Remember when the Liberal Democrats were thought of as staunch supporters of civil liberties? Remember when they purported to stand up for things like privacy and limiting the state’s power to snoop into our lives? No, me neither. But if any of you were ever under the impression that the Lib Dems were valiant defenders of privacy, then now you can be absolutely sure that they wouldn’t know a principled approach to privacy if it marched up to them and stuck a CCTV camera right in their face.
The Lib Dems have just announced that their 2015 manifesto will include a pledge to force certain police officers, including those in the riot squad, to be fitted with body cameras in order to ‘transform community relations’ and ‘restore public confidence in the police’. The pledge was targeted at reducing the misuse of police stop-and-search powers, which the Lib Dems said had been used in a ‘discriminatory way’ against ethnic minorities. However, they said it would also help make justice ‘swifter’ by ‘encouraging suspects to make early admissions to crimes’.
It is an odd time for privacy when a purportedly leftish party nicks its ideas for policing from the police themselves. In May, the Metropolitan Police announced exactly the same plan for all of its officers, on the basis that it would help them ‘capture the emotion of a particular incident’ which ‘could not be captured on paper’. In reality, Met chiefs were expressing a deep distrust of their officers to investigate offences properly. Today’s police are so desperate to claw back a perceived drop in public trust that they will happily turn their officers into walking CCTV units in the hope that they might learn to use their powers properly.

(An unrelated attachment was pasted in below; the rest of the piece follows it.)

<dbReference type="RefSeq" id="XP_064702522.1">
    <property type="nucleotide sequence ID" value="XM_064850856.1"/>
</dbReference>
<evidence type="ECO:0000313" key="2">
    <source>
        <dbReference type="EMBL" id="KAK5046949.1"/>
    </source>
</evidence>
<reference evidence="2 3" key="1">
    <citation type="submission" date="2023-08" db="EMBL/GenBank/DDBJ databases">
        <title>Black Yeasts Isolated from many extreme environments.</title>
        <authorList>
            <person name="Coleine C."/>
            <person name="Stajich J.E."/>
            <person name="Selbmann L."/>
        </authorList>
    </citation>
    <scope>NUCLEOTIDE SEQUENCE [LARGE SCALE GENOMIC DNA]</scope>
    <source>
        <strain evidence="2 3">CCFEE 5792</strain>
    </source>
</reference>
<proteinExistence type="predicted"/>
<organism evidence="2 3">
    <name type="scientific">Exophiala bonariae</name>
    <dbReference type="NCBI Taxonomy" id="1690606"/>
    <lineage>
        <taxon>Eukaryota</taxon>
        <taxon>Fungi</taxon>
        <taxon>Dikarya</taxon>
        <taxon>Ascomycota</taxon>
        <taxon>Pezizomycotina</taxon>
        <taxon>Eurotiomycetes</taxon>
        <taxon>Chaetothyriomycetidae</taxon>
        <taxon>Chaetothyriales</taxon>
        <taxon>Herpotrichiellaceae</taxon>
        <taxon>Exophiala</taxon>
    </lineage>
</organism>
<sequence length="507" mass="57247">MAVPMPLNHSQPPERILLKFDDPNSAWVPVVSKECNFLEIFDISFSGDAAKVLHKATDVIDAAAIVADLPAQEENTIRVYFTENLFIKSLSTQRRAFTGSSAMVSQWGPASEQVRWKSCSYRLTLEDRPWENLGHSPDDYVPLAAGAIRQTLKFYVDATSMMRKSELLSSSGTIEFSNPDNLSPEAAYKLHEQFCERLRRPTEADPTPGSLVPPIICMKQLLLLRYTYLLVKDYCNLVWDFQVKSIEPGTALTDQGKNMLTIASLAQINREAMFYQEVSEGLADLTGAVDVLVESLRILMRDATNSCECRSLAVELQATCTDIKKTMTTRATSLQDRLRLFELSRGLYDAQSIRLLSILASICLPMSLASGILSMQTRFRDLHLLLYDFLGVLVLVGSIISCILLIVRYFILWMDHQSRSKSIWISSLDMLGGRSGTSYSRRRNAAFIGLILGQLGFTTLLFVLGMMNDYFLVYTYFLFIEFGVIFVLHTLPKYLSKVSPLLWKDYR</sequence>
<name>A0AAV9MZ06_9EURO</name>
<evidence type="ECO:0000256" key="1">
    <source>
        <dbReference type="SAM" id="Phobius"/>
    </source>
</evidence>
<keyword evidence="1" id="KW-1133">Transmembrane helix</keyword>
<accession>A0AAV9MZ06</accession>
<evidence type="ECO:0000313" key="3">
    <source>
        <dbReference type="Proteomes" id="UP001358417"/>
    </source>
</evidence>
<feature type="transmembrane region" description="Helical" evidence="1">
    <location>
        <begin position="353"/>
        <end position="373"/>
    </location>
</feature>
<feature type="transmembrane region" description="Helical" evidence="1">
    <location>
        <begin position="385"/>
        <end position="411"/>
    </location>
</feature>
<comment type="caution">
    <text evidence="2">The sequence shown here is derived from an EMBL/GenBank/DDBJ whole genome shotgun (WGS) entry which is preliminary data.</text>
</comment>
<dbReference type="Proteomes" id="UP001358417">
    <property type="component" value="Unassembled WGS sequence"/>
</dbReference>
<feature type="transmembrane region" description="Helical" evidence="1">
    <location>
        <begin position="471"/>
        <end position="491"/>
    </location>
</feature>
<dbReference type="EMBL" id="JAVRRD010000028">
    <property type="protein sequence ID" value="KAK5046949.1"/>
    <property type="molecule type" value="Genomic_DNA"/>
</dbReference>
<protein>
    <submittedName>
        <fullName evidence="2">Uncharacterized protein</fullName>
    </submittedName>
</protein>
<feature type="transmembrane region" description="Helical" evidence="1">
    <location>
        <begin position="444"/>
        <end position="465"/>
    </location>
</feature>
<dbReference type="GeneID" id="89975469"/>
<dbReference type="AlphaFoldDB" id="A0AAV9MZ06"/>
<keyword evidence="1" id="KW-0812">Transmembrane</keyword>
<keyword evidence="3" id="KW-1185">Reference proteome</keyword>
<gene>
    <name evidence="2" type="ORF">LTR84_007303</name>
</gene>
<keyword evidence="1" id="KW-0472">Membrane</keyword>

To justify this move on the basis of improving the police’s exercise of stop-and-search powers is highly disingenuous. A camera cannot show whether a decision to stop someone was racist or not. Fixing a camera to an officer’s jacket is not going to provide evidence of any discriminatory attitudes in the police which, after all, are likely to stay inside a particular officer’s head. What it might do is provide officers with an opportunity to justify their decisions based on the ‘edgy’ or ‘obstructive’ behaviours of those they end up filming. In an age when privacy is held in such low esteem, when the New Labour dictum ‘if you have nothing to hide, you have nothing to fear’ holds significant sway among the authorities, reacting badly to being stopped could be used by officers to justify making discriminatory decisions. Ironically, capturing the angry reactions of those they stop unfairly could be the perfect way for a discriminatory bobby to get himself off the hook.
Of course, the Lib Dems long ago dropped all pretence at defending privacy. On 4 March this year, Lib Dem leader Nick Clegg made a speech on ‘security and privacy in the internet age’, which set out the party’s approach to digital privacy for the next election. After describing privacy as ‘integral to a free, fair and open society’, he went on to list all the ways that his party would enshrine the state’s powers to monitor mass communication. He then furthered the cause of state snooping by failing to insist that the deeply unpopular Data Retention and Investigatory Powers Bill (DRIP) receive parliamentary scrutiny. This proved unpopular with many of the party faithful, who argued that the bill strengthened the state’s monitoring powers and should be debated. Now, with the announcement of mandatory body cameras for certain police officers, the Lib Dems are once again showing that their concern for privacy is secondary to their insidious drive towards greater state snooping.